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Astron. Astrophys. 340, 569-578 (1998)

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2. Objectives

Only a few spectrometers based on two or more Fabry-Perot etalons have been built and successfully used in astrophysical applications. Very early approaches were made by Gehrke and Von Baeyer (1906) and Houston (1927). In the sixties several systems have been built, e.g. the PEPSIOS-type spectrometers (Mack et al. (1963), McNutt (1965), Stoner (1966), Ramsay et al. (1970)) and the triple FPI system of the Culgoora Observatory (Loughhead et al. 1978). Darvann and Owner-Petersen (1994) carried out a thorough study of a possible FPI-filter for the LEST telescope. Very recently, the two-dimensional spectrometer of the Göttingen group (Bendlin et al. 1992) at the VTT on Tenerife has been upgraded to a double FPI system from a combination FPI - universal birefringent filter. In addition to the scientific objectives mentioned in the introduction there were a few more technical requirements that entered into the instrument design. In order to keep setup time to a minimum, reasonable effort was spent to simplify necessary setup work and to automate it wherever possible. In order to minimize environmental influence TESOS was designed as a very compact instrument in a closed housing. All movable components are motorized to reduce disturbances by opening the instrument box. The basic requirements for TESOS were:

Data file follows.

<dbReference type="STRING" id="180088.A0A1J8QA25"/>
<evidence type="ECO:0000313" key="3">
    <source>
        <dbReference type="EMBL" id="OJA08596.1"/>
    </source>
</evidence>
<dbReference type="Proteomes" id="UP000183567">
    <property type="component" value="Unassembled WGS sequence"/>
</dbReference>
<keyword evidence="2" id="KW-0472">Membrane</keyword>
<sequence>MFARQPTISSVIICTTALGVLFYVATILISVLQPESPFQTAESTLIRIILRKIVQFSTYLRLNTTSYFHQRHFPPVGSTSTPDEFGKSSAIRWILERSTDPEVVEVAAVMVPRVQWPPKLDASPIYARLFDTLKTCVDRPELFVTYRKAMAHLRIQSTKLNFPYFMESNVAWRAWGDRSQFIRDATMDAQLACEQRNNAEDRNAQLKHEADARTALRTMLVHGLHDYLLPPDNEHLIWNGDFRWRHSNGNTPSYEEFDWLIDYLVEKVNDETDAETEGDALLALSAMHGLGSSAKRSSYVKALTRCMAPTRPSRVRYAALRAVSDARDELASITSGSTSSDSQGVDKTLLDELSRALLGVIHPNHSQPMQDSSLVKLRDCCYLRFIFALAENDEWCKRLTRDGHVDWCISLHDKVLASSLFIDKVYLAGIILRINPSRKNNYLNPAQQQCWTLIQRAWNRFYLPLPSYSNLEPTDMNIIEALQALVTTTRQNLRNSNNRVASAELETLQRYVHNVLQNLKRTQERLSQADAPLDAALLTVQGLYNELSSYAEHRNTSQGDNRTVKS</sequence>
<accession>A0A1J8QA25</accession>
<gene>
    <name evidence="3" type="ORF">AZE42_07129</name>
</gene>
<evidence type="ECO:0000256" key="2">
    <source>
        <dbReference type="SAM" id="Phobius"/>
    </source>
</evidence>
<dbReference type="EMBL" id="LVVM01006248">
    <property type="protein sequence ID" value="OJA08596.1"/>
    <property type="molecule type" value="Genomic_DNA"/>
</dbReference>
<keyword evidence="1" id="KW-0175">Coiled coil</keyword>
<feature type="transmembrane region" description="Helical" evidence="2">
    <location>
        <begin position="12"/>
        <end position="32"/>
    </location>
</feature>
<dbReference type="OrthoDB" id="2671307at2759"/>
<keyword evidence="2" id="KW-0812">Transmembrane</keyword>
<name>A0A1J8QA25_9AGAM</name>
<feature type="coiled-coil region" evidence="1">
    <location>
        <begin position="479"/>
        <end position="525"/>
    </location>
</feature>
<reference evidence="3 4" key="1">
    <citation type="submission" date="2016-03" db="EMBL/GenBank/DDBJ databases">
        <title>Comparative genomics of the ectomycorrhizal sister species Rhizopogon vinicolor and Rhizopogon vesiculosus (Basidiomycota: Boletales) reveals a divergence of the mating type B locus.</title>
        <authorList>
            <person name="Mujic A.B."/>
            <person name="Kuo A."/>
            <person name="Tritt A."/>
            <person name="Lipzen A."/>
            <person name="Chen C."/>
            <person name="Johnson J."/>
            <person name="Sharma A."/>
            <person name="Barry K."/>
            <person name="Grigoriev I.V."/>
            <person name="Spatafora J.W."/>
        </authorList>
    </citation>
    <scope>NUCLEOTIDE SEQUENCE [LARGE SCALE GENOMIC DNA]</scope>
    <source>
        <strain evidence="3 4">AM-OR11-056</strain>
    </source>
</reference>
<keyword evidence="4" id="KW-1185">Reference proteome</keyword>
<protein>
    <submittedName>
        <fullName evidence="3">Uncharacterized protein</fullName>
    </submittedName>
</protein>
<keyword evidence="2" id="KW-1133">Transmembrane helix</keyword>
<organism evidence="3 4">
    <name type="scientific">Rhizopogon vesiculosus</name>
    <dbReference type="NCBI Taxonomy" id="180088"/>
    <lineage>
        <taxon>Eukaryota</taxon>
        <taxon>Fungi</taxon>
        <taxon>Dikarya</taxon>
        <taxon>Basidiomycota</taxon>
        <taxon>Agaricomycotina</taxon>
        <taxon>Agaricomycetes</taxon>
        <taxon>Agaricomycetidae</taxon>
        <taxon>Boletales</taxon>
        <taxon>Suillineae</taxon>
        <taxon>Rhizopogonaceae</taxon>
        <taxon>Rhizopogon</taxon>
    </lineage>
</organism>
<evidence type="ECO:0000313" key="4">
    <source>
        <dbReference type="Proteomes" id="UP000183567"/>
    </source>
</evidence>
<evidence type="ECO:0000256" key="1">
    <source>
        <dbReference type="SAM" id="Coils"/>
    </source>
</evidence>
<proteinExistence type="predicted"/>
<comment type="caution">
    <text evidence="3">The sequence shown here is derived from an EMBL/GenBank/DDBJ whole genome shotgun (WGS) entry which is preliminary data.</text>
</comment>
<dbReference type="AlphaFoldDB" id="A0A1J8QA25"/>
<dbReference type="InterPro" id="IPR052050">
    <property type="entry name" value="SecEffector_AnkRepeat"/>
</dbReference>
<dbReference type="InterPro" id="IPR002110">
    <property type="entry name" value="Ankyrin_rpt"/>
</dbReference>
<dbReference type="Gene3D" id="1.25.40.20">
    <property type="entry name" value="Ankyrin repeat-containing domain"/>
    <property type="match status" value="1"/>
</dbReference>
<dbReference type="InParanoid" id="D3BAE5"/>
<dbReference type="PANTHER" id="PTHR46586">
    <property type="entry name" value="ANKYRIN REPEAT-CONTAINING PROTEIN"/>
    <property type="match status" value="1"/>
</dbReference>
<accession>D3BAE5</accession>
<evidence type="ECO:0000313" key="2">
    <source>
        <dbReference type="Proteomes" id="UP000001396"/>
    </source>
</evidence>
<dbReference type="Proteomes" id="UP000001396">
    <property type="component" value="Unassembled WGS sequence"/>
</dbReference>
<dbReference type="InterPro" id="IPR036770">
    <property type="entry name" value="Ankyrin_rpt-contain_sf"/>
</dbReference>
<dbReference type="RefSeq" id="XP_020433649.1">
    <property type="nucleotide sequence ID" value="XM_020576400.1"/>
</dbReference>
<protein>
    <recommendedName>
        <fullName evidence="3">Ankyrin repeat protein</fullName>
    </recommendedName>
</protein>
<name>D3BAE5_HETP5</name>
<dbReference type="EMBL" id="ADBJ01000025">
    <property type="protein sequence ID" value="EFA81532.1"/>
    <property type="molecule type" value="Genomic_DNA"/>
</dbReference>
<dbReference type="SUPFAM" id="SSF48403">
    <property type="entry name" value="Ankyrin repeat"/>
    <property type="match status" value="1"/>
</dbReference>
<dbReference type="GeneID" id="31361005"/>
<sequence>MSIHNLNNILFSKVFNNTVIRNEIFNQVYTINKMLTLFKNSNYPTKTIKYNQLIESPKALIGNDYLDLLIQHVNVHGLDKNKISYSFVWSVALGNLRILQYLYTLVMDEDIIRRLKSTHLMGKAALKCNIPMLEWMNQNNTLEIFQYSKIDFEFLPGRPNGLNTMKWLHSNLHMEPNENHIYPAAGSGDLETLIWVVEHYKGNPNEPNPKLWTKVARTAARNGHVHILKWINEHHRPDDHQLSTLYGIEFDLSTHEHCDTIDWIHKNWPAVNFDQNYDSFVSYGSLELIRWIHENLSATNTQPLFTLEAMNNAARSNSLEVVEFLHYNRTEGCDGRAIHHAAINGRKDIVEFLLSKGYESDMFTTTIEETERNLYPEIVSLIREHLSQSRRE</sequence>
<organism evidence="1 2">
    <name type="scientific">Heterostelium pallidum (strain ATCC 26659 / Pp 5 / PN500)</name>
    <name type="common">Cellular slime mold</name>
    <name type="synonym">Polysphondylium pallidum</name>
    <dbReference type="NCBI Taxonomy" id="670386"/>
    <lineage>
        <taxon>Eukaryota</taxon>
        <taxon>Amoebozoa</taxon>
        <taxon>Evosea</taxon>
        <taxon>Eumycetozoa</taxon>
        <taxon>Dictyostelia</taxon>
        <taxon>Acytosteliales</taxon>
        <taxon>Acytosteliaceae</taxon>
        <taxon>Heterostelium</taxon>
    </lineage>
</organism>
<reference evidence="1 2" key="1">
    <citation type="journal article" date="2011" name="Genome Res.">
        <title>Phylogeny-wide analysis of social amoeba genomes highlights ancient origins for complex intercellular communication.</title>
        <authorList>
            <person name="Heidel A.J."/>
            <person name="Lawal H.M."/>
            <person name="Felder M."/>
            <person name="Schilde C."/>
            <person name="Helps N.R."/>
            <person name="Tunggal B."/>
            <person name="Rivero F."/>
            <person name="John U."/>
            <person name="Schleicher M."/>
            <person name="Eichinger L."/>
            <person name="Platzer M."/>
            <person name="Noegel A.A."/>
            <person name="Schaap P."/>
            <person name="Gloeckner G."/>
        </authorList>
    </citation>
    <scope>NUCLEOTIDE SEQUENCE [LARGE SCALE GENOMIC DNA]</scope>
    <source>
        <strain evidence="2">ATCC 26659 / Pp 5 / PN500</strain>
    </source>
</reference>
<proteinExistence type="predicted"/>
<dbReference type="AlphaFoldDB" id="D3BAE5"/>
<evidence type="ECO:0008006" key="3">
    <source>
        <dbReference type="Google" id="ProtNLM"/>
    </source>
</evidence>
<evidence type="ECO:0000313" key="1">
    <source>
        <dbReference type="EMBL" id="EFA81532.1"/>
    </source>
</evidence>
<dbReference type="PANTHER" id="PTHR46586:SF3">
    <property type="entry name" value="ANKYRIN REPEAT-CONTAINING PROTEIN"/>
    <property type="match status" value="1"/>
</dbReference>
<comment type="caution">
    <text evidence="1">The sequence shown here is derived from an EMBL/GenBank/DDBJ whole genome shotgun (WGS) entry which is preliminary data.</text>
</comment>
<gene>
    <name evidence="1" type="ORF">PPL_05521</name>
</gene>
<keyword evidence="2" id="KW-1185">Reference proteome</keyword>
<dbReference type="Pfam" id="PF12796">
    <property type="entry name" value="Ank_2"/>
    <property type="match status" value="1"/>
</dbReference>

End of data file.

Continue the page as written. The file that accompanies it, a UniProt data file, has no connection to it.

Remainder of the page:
• Wavelength range: 450-750 nm

  • Field of view (FOV): [FORMULA] 100 arc-sec

  • Spatial pixel resolution: 0.15 arc-sec/pixel

  • Spectral resolution: [FORMULA] 250.000 (@500 nm)

  • Frame rate: 3-5 frames/sec

  • Simultaneous measurement of filtergrams and continuum frames

  • Optional Stokes-V measurements

  • Fast prefilter change

  • Wavelength stability: [FORMULA] 0.5 pm/h

  • Thermal stability

  • Convenient user interface

  • Dual etalon system, with upgrade possibility to three etalons

Some of the above numbers are not independent of each other, and trade-offs had to be made between e.g. field of view and spectral resolution.

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© European Southern Observatory (ESO) 1998

Online publication: November 9, 1998
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